Rahim Bazdar was under police surveillance before Erdoğan has been undone the whole investigation.

Looking at how the Turkish investigation had evolved and expanded since it was first launched in 2011, Yegane would most likely be listed as a suspect after prosecutors found out she was involved with other suspects in a case that was called in Turkish Tevhid-Selam, a network that was listed as a terrorist group by Turkey and closely affiliated with the IRGC Quds Force. Three weeks after she was identified in the wiretap, a separate investigation that looked into a major corruption network involving another Iranian sanctions buster, Reza Zarrab, who bribed senior government officials including Cabinet ministers and cultivated personal ties with Erdoğan, was made public on Dec. 17, 2013. Dozens of suspects including Zarrab were detained and later arrested for violating several Turkish laws.

Erdoğan, who was incriminated in the probe, stepped in to derail the prosecution and helped release all the suspects after he orchestrated the removal of the lead prosecutors and investigators in the case. All suspects including Zarrab were later acquitted by new judges who were brought in to oversee the case by the Erdoğan government. However, Zarrab was arrested by the FBI in Miami in 2016 and charged by the US Attorney for the Southern District of New York with engaging in hundreds of millions of dollars’ worth of transactions on behalf of the Iranian government, money laundering and bank fraud. He cut a bargain with prosecutors and decided to cooperate in a US federal case that exposed the role of Erdoğan, who had instructed Turkish state banks to participate in the multi-billion dollar scheme in exchange for kickbacks.

Fearing another, perhaps more devastating, revelation against his government in the Tevhid-Selam case, Erdoğan moved in to hush up the IRGC Quds Force probe before it turned into an indictment, trial and conviction. Yegane and many others including senior IRGC generals tasked with operating in Turkey on missions ranging from terror plots to circumventing US and UN sanctions on Iran were saved by Erdoğan. As a result, the Turkish criminal justice system was crippled and prevented from going after a terror network that killed many Turkish as well as foreign nationals in Turkey in the 1990s. With the US Treasury’s action, this has come back to haunt the Turkish president. He thought he had buried the investigation by locking up people who had done their job in uncovering a major terror network in Turkey that was funded, armed and supported by the IRGC Quds Force.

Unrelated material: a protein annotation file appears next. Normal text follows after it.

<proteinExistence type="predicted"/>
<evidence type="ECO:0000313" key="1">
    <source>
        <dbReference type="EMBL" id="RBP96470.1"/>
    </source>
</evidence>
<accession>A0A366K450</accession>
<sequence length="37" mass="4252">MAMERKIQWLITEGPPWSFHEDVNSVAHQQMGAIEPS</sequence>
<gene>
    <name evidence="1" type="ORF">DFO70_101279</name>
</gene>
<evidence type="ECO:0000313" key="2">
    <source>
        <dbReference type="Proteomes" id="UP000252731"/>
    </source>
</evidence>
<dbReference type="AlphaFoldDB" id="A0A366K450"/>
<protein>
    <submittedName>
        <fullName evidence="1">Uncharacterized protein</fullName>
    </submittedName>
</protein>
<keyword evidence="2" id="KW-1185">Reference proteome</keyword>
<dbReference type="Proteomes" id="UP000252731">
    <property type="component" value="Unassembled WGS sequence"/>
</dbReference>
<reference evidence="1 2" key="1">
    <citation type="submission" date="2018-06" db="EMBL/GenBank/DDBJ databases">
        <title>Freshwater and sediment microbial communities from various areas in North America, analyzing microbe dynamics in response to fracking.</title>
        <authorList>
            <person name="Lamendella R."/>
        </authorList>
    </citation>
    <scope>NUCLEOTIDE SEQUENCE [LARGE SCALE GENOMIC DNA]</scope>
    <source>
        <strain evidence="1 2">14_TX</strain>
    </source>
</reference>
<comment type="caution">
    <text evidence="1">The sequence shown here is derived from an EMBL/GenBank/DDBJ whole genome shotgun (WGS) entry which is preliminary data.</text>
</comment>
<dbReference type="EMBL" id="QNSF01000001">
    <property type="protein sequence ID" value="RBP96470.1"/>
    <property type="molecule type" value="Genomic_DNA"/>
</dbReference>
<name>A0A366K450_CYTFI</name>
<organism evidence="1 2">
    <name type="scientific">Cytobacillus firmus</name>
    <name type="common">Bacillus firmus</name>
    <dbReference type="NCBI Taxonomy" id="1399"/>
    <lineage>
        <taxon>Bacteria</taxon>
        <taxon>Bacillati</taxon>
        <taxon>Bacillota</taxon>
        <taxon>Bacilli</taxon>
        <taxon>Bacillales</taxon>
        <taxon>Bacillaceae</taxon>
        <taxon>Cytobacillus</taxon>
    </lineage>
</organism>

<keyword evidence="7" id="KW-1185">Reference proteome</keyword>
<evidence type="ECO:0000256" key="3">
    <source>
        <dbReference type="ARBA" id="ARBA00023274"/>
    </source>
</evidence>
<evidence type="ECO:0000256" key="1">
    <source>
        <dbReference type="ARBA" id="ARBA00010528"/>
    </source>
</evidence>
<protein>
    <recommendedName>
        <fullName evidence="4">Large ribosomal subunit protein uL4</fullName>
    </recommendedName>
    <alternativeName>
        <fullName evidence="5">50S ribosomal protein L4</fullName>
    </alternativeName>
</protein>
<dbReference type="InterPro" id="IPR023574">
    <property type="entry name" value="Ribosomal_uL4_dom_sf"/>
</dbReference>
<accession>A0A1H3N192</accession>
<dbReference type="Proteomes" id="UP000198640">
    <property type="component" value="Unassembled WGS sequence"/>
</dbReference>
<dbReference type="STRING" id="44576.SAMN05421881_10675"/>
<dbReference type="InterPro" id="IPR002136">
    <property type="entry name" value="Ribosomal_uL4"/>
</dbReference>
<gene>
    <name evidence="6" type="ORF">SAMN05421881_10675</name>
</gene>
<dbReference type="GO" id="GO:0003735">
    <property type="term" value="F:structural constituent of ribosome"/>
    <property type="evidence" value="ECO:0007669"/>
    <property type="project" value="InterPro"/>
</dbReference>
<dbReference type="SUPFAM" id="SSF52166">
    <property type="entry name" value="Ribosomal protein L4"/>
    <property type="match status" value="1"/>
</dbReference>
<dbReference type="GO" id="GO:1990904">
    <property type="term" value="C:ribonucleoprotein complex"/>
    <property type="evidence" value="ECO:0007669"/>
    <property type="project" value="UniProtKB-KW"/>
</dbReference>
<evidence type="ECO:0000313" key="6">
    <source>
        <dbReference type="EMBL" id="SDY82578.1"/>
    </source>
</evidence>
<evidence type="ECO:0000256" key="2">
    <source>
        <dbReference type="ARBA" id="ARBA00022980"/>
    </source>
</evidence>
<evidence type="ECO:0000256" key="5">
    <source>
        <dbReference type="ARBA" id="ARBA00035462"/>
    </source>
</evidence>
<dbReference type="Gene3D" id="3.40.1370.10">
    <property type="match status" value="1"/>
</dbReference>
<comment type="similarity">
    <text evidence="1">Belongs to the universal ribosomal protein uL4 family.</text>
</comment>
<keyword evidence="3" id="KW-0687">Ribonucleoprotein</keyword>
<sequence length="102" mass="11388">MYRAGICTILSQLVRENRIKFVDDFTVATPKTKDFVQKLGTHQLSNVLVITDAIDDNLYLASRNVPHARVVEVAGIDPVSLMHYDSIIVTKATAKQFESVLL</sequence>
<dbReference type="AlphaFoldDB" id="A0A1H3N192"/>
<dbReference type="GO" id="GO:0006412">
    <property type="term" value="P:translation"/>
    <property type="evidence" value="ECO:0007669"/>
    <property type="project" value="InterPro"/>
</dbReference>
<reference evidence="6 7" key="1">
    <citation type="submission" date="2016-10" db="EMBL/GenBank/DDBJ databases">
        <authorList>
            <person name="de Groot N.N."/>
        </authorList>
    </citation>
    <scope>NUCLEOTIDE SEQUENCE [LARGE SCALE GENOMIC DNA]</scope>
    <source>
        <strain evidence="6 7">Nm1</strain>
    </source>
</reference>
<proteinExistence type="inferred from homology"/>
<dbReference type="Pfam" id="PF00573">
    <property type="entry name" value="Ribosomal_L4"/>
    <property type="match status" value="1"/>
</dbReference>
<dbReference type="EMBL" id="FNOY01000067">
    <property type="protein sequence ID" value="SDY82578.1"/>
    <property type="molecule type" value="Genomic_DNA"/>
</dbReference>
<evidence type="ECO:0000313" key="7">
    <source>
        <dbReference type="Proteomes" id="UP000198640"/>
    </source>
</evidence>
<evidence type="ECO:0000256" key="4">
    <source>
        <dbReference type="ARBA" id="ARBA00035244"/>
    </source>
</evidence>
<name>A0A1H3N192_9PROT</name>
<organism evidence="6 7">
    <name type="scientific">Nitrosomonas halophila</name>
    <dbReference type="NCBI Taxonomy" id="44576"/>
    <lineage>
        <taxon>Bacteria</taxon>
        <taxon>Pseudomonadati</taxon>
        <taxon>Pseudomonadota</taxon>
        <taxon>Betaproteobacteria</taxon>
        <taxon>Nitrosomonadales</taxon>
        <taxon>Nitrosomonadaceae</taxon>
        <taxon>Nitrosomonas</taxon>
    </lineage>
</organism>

It is mind boggling to see that Turkish judicial authorities and administrative bodies were prevented by the Erdoğan government from going after and cracking down on clandestine IRGC activities in Turkey, a threat first and foremost to Turkish national security before anything else. Nevertheless, whereas Turkey was unable to clean up Erdoğan’s dirty acts, the United States appears to be filling the void. The question remains whether the US actions will nudge Turkey into correcting course on Iran. My short answer is that as long as Erdoğan continues to rule Turkey, I don’t think that will be possible. He will try to undermine the interests of Turkey and its allies for personal benefit every chance he gets.

His rushing to defend Iran’s nuclear program publicly in recent weeks by repeatedly saying that nuclear armed powers must give up their weapons first before asking Iran to yield its own — which is a complete U-turn for traditional Turkish foreign policy — tells a lot about the mindset of this Islamist dictator who has been sleeping with Turkey’s enemy. (